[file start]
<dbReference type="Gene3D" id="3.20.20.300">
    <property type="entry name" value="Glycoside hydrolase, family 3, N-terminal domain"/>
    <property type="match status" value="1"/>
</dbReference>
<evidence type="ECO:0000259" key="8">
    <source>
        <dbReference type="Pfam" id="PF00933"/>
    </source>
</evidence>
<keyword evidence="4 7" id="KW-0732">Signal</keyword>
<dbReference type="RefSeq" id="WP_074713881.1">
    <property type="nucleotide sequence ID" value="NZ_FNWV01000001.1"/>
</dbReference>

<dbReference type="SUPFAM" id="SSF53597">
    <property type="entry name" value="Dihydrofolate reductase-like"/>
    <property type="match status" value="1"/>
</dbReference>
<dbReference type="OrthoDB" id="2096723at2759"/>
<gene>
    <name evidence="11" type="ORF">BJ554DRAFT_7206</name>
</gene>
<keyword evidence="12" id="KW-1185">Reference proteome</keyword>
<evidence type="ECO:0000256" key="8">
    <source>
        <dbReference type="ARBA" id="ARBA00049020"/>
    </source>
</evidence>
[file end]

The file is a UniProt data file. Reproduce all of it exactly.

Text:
<dbReference type="Gene3D" id="3.20.20.300">
    <property type="entry name" value="Glycoside hydrolase, family 3, N-terminal domain"/>
    <property type="match status" value="1"/>
</dbReference>
<evidence type="ECO:0000259" key="8">
    <source>
        <dbReference type="Pfam" id="PF00933"/>
    </source>
</evidence>
<keyword evidence="4 7" id="KW-0732">Signal</keyword>
<dbReference type="RefSeq" id="WP_074713881.1">
    <property type="nucleotide sequence ID" value="NZ_FNWV01000001.1"/>
</dbReference>

<dbReference type="SUPFAM" id="SSF53597">
    <property type="entry name" value="Dihydrofolate reductase-like"/>
    <property type="match status" value="1"/>
</dbReference>
<dbReference type="OrthoDB" id="2096723at2759"/>
<gene>
    <name evidence="11" type="ORF">BJ554DRAFT_7206</name>
</gene>
<keyword evidence="12" id="KW-1185">Reference proteome</keyword>
<evidence type="ECO:0000256" key="8">
    <source>
        <dbReference type="ARBA" id="ARBA00049020"/>
    </source>
</evidence>